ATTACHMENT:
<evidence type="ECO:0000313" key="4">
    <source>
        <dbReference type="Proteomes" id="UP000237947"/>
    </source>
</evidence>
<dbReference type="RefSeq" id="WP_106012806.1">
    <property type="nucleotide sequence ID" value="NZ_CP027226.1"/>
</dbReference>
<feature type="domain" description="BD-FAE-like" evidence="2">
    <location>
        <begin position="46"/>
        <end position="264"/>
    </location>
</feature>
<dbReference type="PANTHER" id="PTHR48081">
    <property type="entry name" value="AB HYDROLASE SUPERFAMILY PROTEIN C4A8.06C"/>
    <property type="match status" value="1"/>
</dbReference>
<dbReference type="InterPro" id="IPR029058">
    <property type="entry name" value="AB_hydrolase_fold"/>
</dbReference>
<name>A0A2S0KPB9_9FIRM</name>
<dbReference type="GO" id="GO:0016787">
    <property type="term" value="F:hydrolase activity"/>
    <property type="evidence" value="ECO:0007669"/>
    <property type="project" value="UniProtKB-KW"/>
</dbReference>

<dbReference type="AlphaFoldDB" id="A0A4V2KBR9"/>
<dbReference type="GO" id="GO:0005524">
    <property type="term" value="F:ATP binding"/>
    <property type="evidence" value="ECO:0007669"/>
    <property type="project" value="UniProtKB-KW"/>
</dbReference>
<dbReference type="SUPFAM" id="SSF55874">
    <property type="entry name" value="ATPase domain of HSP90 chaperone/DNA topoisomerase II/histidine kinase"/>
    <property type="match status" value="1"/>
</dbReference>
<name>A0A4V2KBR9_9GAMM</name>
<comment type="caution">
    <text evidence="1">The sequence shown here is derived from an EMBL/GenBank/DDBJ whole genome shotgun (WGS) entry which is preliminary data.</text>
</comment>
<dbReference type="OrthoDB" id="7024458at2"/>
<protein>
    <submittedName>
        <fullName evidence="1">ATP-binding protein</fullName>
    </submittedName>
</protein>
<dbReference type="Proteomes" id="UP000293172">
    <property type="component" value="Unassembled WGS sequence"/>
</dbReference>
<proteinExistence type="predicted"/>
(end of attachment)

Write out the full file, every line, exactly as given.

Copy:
<evidence type="ECO:0000313" key="4">
    <source>
        <dbReference type="Proteomes" id="UP000237947"/>
    </source>
</evidence>
<dbReference type="RefSeq" id="WP_106012806.1">
    <property type="nucleotide sequence ID" value="NZ_CP027226.1"/>
</dbReference>
<feature type="domain" description="BD-FAE-like" evidence="2">
    <location>
        <begin position="46"/>
        <end position="264"/>
    </location>
</feature>
<dbReference type="PANTHER" id="PTHR48081">
    <property type="entry name" value="AB HYDROLASE SUPERFAMILY PROTEIN C4A8.06C"/>
    <property type="match status" value="1"/>
</dbReference>
<dbReference type="InterPro" id="IPR029058">
    <property type="entry name" value="AB_hydrolase_fold"/>
</dbReference>
<name>A0A2S0KPB9_9FIRM</name>
<dbReference type="GO" id="GO:0016787">
    <property type="term" value="F:hydrolase activity"/>
    <property type="evidence" value="ECO:0007669"/>
    <property type="project" value="UniProtKB-KW"/>
</dbReference>

<dbReference type="AlphaFoldDB" id="A0A4V2KBR9"/>
<dbReference type="GO" id="GO:0005524">
    <property type="term" value="F:ATP binding"/>
    <property type="evidence" value="ECO:0007669"/>
    <property type="project" value="UniProtKB-KW"/>
</dbReference>
<dbReference type="SUPFAM" id="SSF55874">
    <property type="entry name" value="ATPase domain of HSP90 chaperone/DNA topoisomerase II/histidine kinase"/>
    <property type="match status" value="1"/>
</dbReference>
<name>A0A4V2KBR9_9GAMM</name>
<comment type="caution">
    <text evidence="1">The sequence shown here is derived from an EMBL/GenBank/DDBJ whole genome shotgun (WGS) entry which is preliminary data.</text>
</comment>
<dbReference type="OrthoDB" id="7024458at2"/>
<protein>
    <submittedName>
        <fullName evidence="1">ATP-binding protein</fullName>
    </submittedName>
</protein>
<dbReference type="Proteomes" id="UP000293172">
    <property type="component" value="Unassembled WGS sequence"/>
</dbReference>
<proteinExistence type="predicted"/>